The following is a guest post by Chris Israel, former U.S. Coordinator for International Intellectual Property Enforcement.
Today, I had the opportunity to appear before the House Judiciary Committee to discuss the promotion and protection of American intellectual property overseas. Although I was specifically asked by the Committee to examine the challenges and barriers presented to American companies when they seek patent protection in key markets, many of the points that I attempted to make in my testimony are equally relevant in the copyright realm.
From May 2005 to March 2008 I had the privilege of serving as the U.S. Coordinator for International Intellectual Property (IP) Enforcement. We were tasked by Congress and the President to coordinate and leverage the resources of the U.S. federal government to protect American IP at home and abroad. This effort included a number of steps designed to recognize the importance of international IP enforcement matters. We focused on three key elements: actively engaging our trading partners, promoting IP protection through trade policy, and supporting U.S. businesses. Some elements of this effort included:
- Leading multiple interagency IP policy delegations to countries including China, India, Russia and Mexico.
- Engaging with trade partners such as the EU and Japan to coordinate efforts to promote global IP protection and launch efforts such as the U.S.-EU IP Working Group.
- Including IP enforcement within the work plan of the G8 and elevating IP policy within key bilateral fora such as the Joint Committee on Commerce and Trade with China.
- Helping negotiate strong IP provisions in 17 trade agreements that the U.S. entered in with countries such as Australia, Jordan, Singapore, Peru, Korea, Chile, Panama, Colombia and CAFTA-DR.
During my experience in this position, it became clear to me that it was, and remains, critical for the U.S. Government to provide guidance and support for IP-intensive U.S. companies competing globally. The direct and high-level engagement of the U.S. Government is essential to confronting challenges to the protection of innovation and IP globally. Some examples of recent efforts by the U.S. Government that have helped protect American innovation include:
- The USPTO’s Overseas Intellectual Property Rights Attache program, which was launched in 2006 and has placed IP experts in seven countries to support U.S. companies which have questions about important markets.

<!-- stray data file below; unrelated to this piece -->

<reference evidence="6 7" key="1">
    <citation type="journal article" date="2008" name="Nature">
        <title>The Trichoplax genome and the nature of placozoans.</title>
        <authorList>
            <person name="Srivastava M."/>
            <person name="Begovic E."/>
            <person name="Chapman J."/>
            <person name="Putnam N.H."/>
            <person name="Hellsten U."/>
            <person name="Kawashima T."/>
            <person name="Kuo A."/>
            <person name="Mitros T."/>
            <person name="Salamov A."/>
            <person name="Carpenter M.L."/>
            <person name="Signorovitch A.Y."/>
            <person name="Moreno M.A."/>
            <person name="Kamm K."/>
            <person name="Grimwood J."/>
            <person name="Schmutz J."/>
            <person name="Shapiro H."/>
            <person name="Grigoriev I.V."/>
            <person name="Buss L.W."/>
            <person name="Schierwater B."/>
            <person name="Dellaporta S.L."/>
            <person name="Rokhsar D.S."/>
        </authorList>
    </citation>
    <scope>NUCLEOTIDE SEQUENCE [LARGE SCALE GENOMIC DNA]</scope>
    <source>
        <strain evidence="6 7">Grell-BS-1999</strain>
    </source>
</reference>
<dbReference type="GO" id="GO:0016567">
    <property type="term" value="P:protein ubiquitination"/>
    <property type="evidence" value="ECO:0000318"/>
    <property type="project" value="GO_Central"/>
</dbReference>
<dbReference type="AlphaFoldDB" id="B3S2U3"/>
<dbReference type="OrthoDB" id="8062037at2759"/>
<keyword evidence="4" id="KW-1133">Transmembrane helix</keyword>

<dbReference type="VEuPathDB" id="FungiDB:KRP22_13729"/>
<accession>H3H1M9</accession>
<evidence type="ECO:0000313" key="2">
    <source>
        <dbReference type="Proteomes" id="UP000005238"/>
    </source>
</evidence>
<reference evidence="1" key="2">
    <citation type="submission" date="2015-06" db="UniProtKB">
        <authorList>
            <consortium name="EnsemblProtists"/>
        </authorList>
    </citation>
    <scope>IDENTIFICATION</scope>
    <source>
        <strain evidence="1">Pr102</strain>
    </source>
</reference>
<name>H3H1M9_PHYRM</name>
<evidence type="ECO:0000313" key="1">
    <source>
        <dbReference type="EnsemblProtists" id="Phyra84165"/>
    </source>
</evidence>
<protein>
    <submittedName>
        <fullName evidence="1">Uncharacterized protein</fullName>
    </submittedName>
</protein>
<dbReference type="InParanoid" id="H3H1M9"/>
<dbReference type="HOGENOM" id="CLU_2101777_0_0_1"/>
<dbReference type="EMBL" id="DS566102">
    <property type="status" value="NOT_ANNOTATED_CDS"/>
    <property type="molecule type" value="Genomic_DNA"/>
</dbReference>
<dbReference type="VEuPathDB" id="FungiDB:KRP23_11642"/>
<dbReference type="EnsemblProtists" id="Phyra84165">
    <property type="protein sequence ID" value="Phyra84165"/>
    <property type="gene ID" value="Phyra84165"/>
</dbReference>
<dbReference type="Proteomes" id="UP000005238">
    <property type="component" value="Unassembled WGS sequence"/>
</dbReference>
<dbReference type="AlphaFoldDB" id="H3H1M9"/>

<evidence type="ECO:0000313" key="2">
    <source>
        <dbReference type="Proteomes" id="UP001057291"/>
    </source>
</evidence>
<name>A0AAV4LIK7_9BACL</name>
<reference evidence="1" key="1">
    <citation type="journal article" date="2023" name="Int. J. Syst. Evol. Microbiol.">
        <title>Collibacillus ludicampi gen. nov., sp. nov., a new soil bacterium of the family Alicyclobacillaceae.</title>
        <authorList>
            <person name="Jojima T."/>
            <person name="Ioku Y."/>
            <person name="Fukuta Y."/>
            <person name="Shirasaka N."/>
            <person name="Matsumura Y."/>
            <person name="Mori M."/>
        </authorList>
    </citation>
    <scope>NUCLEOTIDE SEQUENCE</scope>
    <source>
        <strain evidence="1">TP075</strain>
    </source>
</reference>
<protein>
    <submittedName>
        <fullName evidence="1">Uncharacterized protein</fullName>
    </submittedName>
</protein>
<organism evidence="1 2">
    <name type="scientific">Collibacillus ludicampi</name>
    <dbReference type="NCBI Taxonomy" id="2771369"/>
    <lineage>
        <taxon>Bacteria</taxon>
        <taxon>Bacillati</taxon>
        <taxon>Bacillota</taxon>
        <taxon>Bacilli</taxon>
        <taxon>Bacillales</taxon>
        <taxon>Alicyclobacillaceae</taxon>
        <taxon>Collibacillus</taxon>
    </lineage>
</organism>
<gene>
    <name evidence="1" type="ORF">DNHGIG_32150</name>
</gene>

- Implementing 20 Country IPR Toolkits to provide U.S. companies expert guidance on patent policies and enforcement procedures in key global markets.
- In 2008, Secretary of Homeland Security Michael Chertoff and Secretary of Commerce Carlos Gutierrez joined with multiple federal agencies and business leaders to open an expansive Intellectual Property Rights Coordination Center. The IPR Center has become a critical resource for U.S. companies to engage directly with policy and enforcement agencies to address specific matters that impact their ability to protect their intellectual property.
As efforts such as those outlined above have developed and grown, their importance has also increased dramatically. In my opinion, adequate and effective global IP protection has become a matter of U.S. competitiveness. As was reported by the Obama Administration in its March 2012 report “Intellectual Property and the U.S. Economy: Industries in Focus”. The report argues that if America does not sustain its strong legal protection of IP, then American ingenuity will begin to flow outside of the U.S. To support these claims, the Commerce Department attempted to identify which industries produce or use significant amounts of IP and how the industries identified as “IP-intensive” contribute to the U.S. economy. Although the Commerce report did not propose policy recommendations and stopped short of directing Congress on any legislation, Administration officials and private-sector leaders made the case for strong IP protections at a White House release of the report last week. U.S. Commerce Secretary John Bryson stated, and I could not agree more, that “It’s clear that intellectual property protection is more critical than ever so that Americans know their ideas will be protected, and they have greater incentives to pursue advances that keep us competitive.”
Countries that undercut American innovation through overt practices such laws that do not recognize or respect copyright, or through less obvious features such as lengthy application backlogs or weak judicial enforcement, are mounting a direct threat to U.S. competitiveness. The challenges and opportunities for U.S. companies in global markets are extraordinary. Today, theHouse Judiciary Committee has raised an important issue that impacts countless U.S. creators and U.S. businesses of all sizes and is at the core of our overall global competitiveness. It is very clear that U.S. companies face tremendous complexity and difficulty as they seek out global markets. But as the most competitive and innovative nation in the world, the U.S. should prioritize the promotion of a strong global environment for IP protection based on its work to modernize and strengthen our system in the U.S. U.S. companies do not just seek to protect their creations and innovations at the USPTO and then stop. They move on to countless other global markets to bring their artistic endeavors to the millions of consumers outside our borders. We should look to support these efforts by promoting the strong IP laws and practices we have developed in the U.S. in markets around the world.